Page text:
Design of an integrated system to recycle Zircaloy cladding using a hydride–milling–dehydride process Academic Article uri icon

abstract

  • A hydride-dehydride process was evaluated to recover a portion of spent nuclear fuel cladding; a zirconium alloy (Zircaloy), as a metal powder that may be used for advanced nuclear fuel applications. The investigation was part of a broader study that sought to determine the viability of recovering components of used nuclear fuel to for a metal matrix cermet for transuranic burning. The zirconium powder process begins with the conversion of Zircaloy cladding hulls into a brittle zirconium hydride, which is easily pulverized into a powder. The dehydriding process removes hydrogen by heating the powder in a vacuum, resulting in a zirconium metal powder. In support of this, a specialized piece of equipment was designed to demonstrate the entire zirconium conversion process to transform Zircaloy tubes into metal powder without intermediate handling. This was accomplished by building a milling system that rotates inside of controlled atmosphere chamber with an internal heater. The hydriding process was accomplished using an argon-5% hydrogen atmosphere at 500 C. The process variables for the dehydriding process were determined using a thermogavimetric analysis (TGA) method. It was determined that a rough vacuum (~0.001 bar) and 800 C were sufficient to decompose the zirconium hydride. Zirconium metal powder was created using different milling times: 45 min (coarse powder) and 12 h (fine powder). X-ray diffraction (XRD) analysis indicated that the process produced a zirconium metal. Additionally, visual observations of the samples silvery metallic appearance confirmed the presence of zirconium metal. The presence of zirconium metal in the two samples confirmed the operation of the hydriding/milling/hydriding machine. Further refining of the hydride/milling/dehydride machine could make this process commercially favorable when compared to the high cost of storing nuclear waste and its components. An additional important point is that this process can easily be used on other metals that are subject to hydrogen embrittlement, knowing the relevant temperatures and pressures associated with the hydriding/dehydriding of that particular metal. © 2013 Elsevier B.V. All rights reserved.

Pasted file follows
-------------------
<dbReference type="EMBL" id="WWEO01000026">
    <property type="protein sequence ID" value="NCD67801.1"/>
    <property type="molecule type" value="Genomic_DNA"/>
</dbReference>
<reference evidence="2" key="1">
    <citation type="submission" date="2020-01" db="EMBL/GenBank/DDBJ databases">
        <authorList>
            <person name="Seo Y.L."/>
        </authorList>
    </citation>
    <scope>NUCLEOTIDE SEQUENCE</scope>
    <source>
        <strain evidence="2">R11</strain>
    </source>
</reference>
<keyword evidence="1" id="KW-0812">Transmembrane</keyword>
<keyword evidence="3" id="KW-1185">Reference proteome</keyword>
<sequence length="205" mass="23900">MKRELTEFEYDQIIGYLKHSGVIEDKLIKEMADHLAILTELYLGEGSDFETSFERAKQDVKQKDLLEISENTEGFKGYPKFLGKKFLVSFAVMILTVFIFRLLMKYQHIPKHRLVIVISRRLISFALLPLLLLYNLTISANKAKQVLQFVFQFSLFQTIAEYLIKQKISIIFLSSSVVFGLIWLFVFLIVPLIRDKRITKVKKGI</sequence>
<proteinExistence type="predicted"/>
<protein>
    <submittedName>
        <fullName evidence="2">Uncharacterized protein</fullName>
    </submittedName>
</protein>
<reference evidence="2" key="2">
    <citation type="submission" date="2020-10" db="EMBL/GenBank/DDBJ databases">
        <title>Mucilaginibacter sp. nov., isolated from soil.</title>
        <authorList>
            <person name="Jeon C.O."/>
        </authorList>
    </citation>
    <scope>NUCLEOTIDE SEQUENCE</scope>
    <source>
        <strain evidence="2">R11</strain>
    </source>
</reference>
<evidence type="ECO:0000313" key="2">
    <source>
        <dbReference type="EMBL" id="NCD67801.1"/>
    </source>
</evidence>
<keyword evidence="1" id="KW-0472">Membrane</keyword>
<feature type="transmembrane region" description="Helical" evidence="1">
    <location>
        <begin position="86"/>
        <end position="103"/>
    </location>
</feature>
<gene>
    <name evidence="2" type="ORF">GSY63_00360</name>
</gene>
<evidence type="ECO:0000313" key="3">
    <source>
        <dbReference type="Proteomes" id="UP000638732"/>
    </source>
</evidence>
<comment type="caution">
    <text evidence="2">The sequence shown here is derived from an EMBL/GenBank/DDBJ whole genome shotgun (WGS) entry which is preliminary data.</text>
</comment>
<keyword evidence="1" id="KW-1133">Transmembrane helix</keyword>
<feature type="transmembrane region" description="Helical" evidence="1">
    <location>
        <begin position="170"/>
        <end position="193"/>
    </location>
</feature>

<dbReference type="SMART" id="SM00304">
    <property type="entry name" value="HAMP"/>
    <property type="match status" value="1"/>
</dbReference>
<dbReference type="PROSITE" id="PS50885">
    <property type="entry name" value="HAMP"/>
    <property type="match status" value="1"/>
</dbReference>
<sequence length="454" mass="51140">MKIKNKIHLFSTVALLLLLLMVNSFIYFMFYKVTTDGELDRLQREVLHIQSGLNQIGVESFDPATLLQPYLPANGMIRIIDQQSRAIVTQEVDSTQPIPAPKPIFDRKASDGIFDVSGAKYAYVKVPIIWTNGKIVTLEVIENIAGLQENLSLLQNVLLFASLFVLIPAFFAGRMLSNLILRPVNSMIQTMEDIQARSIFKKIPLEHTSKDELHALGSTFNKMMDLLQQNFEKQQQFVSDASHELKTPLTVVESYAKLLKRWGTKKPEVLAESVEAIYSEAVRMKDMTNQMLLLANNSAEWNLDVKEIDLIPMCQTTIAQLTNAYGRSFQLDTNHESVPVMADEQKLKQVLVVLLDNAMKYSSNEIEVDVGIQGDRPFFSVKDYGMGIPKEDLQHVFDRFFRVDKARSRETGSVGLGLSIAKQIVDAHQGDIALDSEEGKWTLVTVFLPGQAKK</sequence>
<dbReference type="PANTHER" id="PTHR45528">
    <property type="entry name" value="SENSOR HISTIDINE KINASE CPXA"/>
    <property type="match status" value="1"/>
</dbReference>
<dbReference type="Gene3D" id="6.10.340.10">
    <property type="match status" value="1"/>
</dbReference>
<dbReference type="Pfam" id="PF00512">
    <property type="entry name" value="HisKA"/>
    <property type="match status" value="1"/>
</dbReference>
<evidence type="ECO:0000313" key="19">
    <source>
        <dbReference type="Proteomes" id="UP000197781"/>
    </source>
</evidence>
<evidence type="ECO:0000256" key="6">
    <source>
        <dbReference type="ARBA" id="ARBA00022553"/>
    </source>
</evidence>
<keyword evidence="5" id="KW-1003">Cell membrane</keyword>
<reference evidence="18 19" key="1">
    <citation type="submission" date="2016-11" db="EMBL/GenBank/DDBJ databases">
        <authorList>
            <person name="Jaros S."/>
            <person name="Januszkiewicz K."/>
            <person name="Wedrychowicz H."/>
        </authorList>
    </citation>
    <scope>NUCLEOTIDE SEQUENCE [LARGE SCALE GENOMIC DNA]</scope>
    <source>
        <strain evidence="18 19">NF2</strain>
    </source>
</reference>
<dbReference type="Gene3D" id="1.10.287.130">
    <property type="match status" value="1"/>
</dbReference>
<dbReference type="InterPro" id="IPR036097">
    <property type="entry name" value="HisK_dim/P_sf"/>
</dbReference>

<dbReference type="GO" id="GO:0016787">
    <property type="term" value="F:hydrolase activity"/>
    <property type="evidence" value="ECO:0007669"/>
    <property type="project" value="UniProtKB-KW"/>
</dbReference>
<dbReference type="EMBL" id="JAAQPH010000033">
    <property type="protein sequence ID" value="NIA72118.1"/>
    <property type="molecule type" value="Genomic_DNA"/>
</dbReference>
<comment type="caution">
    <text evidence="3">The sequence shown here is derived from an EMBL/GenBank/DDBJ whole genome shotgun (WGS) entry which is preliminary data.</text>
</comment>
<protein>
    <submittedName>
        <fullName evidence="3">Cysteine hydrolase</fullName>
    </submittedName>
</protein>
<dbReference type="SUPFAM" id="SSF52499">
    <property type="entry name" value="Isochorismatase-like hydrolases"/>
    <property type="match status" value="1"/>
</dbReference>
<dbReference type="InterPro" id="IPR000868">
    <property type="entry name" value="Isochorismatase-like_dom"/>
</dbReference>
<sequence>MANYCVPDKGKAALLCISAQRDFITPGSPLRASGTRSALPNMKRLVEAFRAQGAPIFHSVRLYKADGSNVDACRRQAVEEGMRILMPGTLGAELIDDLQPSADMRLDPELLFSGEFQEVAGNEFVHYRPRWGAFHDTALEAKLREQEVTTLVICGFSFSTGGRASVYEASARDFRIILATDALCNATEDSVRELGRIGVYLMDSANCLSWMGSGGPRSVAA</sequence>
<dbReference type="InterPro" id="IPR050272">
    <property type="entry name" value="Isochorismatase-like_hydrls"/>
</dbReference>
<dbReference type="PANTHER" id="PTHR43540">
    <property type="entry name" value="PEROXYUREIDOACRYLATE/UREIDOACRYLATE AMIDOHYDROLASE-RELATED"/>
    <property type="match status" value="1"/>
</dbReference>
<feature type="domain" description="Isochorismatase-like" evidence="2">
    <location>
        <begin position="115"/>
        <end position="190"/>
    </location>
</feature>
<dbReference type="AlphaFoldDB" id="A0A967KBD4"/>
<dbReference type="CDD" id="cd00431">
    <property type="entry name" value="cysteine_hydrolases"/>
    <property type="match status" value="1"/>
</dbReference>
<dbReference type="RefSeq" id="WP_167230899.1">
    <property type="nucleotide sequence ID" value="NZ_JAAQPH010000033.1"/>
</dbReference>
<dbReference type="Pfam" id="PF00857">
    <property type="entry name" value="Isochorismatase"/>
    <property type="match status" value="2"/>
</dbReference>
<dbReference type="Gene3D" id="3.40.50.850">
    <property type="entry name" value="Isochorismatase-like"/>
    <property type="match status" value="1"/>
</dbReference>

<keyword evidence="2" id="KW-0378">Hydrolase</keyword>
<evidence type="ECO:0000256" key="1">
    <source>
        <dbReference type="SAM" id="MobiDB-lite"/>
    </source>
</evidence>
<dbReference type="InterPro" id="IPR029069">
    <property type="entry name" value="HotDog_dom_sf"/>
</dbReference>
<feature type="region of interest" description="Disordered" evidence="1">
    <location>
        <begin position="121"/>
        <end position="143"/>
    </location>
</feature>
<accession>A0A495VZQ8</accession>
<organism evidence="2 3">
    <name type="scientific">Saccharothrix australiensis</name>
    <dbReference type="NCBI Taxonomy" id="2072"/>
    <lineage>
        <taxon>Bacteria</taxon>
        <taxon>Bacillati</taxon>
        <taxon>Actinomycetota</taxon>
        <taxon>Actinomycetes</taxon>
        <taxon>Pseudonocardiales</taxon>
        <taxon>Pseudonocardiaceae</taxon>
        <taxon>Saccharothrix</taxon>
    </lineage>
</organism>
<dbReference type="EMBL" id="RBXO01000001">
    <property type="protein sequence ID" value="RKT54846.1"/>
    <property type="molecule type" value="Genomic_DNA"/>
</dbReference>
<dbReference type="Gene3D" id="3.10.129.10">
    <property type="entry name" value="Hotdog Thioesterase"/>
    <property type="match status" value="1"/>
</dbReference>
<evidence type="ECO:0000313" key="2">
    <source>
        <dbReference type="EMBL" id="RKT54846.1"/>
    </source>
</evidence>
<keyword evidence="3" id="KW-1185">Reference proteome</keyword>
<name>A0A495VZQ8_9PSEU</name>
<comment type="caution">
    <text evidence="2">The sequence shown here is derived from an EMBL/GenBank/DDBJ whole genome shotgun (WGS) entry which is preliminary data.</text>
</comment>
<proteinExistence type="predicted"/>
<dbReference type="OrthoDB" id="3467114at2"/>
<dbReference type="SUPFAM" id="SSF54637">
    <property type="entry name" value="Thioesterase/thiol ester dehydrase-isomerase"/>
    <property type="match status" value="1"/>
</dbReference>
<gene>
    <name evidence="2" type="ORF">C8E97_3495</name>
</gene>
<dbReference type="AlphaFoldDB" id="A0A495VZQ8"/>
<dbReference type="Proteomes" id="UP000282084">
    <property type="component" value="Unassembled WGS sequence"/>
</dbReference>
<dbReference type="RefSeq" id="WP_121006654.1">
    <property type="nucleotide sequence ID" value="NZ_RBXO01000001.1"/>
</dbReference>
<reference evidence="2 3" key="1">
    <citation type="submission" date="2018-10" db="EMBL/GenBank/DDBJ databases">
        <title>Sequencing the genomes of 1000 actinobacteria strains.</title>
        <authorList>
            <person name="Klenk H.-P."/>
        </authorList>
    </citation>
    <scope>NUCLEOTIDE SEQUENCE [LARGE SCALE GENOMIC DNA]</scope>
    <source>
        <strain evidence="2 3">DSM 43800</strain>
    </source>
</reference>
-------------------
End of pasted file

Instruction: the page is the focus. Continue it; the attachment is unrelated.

author list (cited authors)

  • Kelley, R., & McDeavitt, S.

citation count

  • 0

complete list of authors

  • Kelley, Randy||McDeavitt, Sean

publication date

  • October 2013